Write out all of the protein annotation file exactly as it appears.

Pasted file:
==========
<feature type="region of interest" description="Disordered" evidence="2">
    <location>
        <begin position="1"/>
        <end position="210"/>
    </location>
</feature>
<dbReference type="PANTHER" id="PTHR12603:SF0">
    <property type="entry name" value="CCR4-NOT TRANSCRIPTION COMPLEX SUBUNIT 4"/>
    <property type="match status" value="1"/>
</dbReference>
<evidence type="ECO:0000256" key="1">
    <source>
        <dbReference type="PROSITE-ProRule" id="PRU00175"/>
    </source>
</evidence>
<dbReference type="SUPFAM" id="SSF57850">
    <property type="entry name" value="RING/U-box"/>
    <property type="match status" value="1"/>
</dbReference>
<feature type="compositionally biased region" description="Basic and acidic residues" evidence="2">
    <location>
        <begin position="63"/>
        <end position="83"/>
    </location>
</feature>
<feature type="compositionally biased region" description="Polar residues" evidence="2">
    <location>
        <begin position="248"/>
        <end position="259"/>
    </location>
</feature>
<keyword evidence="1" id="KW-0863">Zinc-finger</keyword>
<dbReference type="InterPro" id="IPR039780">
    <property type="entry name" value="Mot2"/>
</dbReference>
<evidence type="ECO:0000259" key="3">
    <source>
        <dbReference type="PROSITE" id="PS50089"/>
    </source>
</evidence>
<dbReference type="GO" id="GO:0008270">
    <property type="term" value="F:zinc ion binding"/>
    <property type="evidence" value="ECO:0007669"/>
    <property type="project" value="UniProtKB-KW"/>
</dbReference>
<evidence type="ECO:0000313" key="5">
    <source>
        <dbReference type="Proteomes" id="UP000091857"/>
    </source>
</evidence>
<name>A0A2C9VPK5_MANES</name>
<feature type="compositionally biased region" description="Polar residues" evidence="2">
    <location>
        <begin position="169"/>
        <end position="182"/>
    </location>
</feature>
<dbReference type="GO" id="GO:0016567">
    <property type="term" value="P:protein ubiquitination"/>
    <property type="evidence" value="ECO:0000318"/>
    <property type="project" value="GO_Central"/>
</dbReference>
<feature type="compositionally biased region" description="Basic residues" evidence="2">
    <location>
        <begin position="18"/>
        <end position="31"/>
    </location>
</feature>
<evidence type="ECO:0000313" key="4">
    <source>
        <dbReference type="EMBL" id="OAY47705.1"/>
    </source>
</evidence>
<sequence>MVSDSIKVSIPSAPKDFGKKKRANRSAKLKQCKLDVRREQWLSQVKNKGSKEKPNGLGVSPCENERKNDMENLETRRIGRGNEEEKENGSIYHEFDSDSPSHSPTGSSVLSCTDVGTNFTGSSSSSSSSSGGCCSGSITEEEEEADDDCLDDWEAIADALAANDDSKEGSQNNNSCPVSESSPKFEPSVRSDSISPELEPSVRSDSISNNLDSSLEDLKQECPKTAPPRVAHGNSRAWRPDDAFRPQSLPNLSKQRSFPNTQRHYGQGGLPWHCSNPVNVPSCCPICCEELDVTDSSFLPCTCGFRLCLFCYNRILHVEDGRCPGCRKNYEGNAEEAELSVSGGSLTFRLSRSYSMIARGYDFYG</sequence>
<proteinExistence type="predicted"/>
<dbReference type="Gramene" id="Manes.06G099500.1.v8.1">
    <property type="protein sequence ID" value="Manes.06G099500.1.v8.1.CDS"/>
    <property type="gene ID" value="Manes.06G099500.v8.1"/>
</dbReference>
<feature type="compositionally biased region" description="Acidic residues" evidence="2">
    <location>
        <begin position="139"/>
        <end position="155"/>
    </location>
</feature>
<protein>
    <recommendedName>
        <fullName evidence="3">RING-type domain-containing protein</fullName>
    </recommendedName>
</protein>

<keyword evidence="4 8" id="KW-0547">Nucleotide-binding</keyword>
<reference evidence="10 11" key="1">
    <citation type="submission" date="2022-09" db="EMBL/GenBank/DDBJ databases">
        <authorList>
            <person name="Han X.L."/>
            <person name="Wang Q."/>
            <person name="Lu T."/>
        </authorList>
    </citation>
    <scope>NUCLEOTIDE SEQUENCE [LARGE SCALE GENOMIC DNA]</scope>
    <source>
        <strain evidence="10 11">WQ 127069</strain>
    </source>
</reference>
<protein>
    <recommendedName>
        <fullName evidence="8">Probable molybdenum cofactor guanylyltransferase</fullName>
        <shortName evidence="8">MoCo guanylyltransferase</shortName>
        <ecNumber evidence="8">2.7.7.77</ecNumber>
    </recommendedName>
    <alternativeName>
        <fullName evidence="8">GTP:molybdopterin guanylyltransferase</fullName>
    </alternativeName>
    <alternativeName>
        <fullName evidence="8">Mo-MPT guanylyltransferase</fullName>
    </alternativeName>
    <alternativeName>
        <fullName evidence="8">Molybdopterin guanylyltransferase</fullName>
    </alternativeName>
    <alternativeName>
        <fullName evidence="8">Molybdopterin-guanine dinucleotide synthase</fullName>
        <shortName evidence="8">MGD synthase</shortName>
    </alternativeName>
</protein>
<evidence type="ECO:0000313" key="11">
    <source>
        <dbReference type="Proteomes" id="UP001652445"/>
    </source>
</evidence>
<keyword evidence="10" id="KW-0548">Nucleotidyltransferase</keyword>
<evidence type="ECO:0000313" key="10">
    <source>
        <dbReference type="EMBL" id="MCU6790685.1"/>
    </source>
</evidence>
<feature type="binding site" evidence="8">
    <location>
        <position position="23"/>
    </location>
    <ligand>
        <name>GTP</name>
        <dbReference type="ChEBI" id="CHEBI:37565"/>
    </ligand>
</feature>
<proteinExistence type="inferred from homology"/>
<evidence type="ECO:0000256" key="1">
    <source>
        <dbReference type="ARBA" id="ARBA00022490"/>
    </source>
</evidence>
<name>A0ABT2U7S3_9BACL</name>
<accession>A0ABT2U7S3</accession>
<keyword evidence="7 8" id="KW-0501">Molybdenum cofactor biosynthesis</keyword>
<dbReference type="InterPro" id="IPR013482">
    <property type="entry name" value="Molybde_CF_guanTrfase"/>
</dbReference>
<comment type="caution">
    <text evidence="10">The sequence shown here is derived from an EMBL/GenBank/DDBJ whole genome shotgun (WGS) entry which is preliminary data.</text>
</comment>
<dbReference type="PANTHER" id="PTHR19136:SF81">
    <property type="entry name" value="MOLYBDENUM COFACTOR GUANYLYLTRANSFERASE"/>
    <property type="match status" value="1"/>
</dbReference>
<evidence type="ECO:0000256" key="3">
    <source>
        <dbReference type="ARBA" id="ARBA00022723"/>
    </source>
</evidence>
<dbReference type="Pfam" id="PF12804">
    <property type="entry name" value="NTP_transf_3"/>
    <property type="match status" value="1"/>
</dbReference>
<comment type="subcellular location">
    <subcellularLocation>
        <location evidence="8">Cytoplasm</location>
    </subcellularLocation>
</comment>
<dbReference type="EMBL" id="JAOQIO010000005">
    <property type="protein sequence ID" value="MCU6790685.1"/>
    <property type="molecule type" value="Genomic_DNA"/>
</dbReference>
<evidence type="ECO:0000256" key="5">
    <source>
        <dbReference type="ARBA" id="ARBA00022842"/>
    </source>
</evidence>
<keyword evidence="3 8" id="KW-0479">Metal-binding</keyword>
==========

<feature type="region of interest" description="Disordered" evidence="2">
    <location>
        <begin position="1"/>
        <end position="210"/>
    </location>
</feature>
<dbReference type="PANTHER" id="PTHR12603:SF0">
    <property type="entry name" value="CCR4-NOT TRANSCRIPTION COMPLEX SUBUNIT 4"/>
    <property type="match status" value="1"/>
</dbReference>
<evidence type="ECO:0000256" key="1">
    <source>
        <dbReference type="PROSITE-ProRule" id="PRU00175"/>
    </source>
</evidence>
<dbReference type="SUPFAM" id="SSF57850">
    <property type="entry name" value="RING/U-box"/>
    <property type="match status" value="1"/>
</dbReference>
<feature type="compositionally biased region" description="Basic and acidic residues" evidence="2">
    <location>
        <begin position="63"/>
        <end position="83"/>
    </location>
</feature>
<feature type="compositionally biased region" description="Polar residues" evidence="2">
    <location>
        <begin position="248"/>
        <end position="259"/>
    </location>
</feature>
<keyword evidence="1" id="KW-0863">Zinc-finger</keyword>
<dbReference type="InterPro" id="IPR039780">
    <property type="entry name" value="Mot2"/>
</dbReference>
<evidence type="ECO:0000259" key="3">
    <source>
        <dbReference type="PROSITE" id="PS50089"/>
    </source>
</evidence>
<dbReference type="GO" id="GO:0008270">
    <property type="term" value="F:zinc ion binding"/>
    <property type="evidence" value="ECO:0007669"/>
    <property type="project" value="UniProtKB-KW"/>
</dbReference>
<evidence type="ECO:0000313" key="5">
    <source>
        <dbReference type="Proteomes" id="UP000091857"/>
    </source>
</evidence>
<name>A0A2C9VPK5_MANES</name>
<feature type="compositionally biased region" description="Polar residues" evidence="2">
    <location>
        <begin position="169"/>
        <end position="182"/>
    </location>
</feature>
<dbReference type="GO" id="GO:0016567">
    <property type="term" value="P:protein ubiquitination"/>
    <property type="evidence" value="ECO:0000318"/>
    <property type="project" value="GO_Central"/>
</dbReference>
<feature type="compositionally biased region" description="Basic residues" evidence="2">
    <location>
        <begin position="18"/>
        <end position="31"/>
    </location>
</feature>
<evidence type="ECO:0000313" key="4">
    <source>
        <dbReference type="EMBL" id="OAY47705.1"/>
    </source>
</evidence>
<sequence>MVSDSIKVSIPSAPKDFGKKKRANRSAKLKQCKLDVRREQWLSQVKNKGSKEKPNGLGVSPCENERKNDMENLETRRIGRGNEEEKENGSIYHEFDSDSPSHSPTGSSVLSCTDVGTNFTGSSSSSSSSSGGCCSGSITEEEEEADDDCLDDWEAIADALAANDDSKEGSQNNNSCPVSESSPKFEPSVRSDSISPELEPSVRSDSISNNLDSSLEDLKQECPKTAPPRVAHGNSRAWRPDDAFRPQSLPNLSKQRSFPNTQRHYGQGGLPWHCSNPVNVPSCCPICCEELDVTDSSFLPCTCGFRLCLFCYNRILHVEDGRCPGCRKNYEGNAEEAELSVSGGSLTFRLSRSYSMIARGYDFYG</sequence>
<proteinExistence type="predicted"/>
<dbReference type="Gramene" id="Manes.06G099500.1.v8.1">
    <property type="protein sequence ID" value="Manes.06G099500.1.v8.1.CDS"/>
    <property type="gene ID" value="Manes.06G099500.v8.1"/>
</dbReference>
<feature type="compositionally biased region" description="Acidic residues" evidence="2">
    <location>
        <begin position="139"/>
        <end position="155"/>
    </location>
</feature>
<protein>
    <recommendedName>
        <fullName evidence="3">RING-type domain-containing protein</fullName>
    </recommendedName>
</protein>

<keyword evidence="4 8" id="KW-0547">Nucleotide-binding</keyword>
<reference evidence="10 11" key="1">
    <citation type="submission" date="2022-09" db="EMBL/GenBank/DDBJ databases">
        <authorList>
            <person name="Han X.L."/>
            <person name="Wang Q."/>
            <person name="Lu T."/>
        </authorList>
    </citation>
    <scope>NUCLEOTIDE SEQUENCE [LARGE SCALE GENOMIC DNA]</scope>
    <source>
        <strain evidence="10 11">WQ 127069</strain>
    </source>
</reference>
<protein>
    <recommendedName>
        <fullName evidence="8">Probable molybdenum cofactor guanylyltransferase</fullName>
        <shortName evidence="8">MoCo guanylyltransferase</shortName>
        <ecNumber evidence="8">2.7.7.77</ecNumber>
    </recommendedName>
    <alternativeName>
        <fullName evidence="8">GTP:molybdopterin guanylyltransferase</fullName>
    </alternativeName>
    <alternativeName>
        <fullName evidence="8">Mo-MPT guanylyltransferase</fullName>
    </alternativeName>
    <alternativeName>
        <fullName evidence="8">Molybdopterin guanylyltransferase</fullName>
    </alternativeName>
    <alternativeName>
        <fullName evidence="8">Molybdopterin-guanine dinucleotide synthase</fullName>
        <shortName evidence="8">MGD synthase</shortName>
    </alternativeName>
</protein>
<evidence type="ECO:0000313" key="11">
    <source>
        <dbReference type="Proteomes" id="UP001652445"/>
    </source>
</evidence>
<keyword evidence="10" id="KW-0548">Nucleotidyltransferase</keyword>
<evidence type="ECO:0000313" key="10">
    <source>
        <dbReference type="EMBL" id="MCU6790685.1"/>
    </source>
</evidence>
<feature type="binding site" evidence="8">
    <location>
        <position position="23"/>
    </location>
    <ligand>
        <name>GTP</name>
        <dbReference type="ChEBI" id="CHEBI:37565"/>
    </ligand>
</feature>
<proteinExistence type="inferred from homology"/>
<evidence type="ECO:0000256" key="1">
    <source>
        <dbReference type="ARBA" id="ARBA00022490"/>
    </source>
</evidence>
<name>A0ABT2U7S3_9BACL</name>
<accession>A0ABT2U7S3</accession>
<keyword evidence="7 8" id="KW-0501">Molybdenum cofactor biosynthesis</keyword>
<dbReference type="InterPro" id="IPR013482">
    <property type="entry name" value="Molybde_CF_guanTrfase"/>
</dbReference>
<comment type="caution">
    <text evidence="10">The sequence shown here is derived from an EMBL/GenBank/DDBJ whole genome shotgun (WGS) entry which is preliminary data.</text>
</comment>
<dbReference type="PANTHER" id="PTHR19136:SF81">
    <property type="entry name" value="MOLYBDENUM COFACTOR GUANYLYLTRANSFERASE"/>
    <property type="match status" value="1"/>
</dbReference>
<evidence type="ECO:0000256" key="3">
    <source>
        <dbReference type="ARBA" id="ARBA00022723"/>
    </source>
</evidence>
<dbReference type="Pfam" id="PF12804">
    <property type="entry name" value="NTP_transf_3"/>
    <property type="match status" value="1"/>
</dbReference>
<comment type="subcellular location">
    <subcellularLocation>
        <location evidence="8">Cytoplasm</location>
    </subcellularLocation>
</comment>
<dbReference type="EMBL" id="JAOQIO010000005">
    <property type="protein sequence ID" value="MCU6790685.1"/>
    <property type="molecule type" value="Genomic_DNA"/>
</dbReference>
<evidence type="ECO:0000256" key="5">
    <source>
        <dbReference type="ARBA" id="ARBA00022842"/>
    </source>
</evidence>
<keyword evidence="3 8" id="KW-0479">Metal-binding</keyword>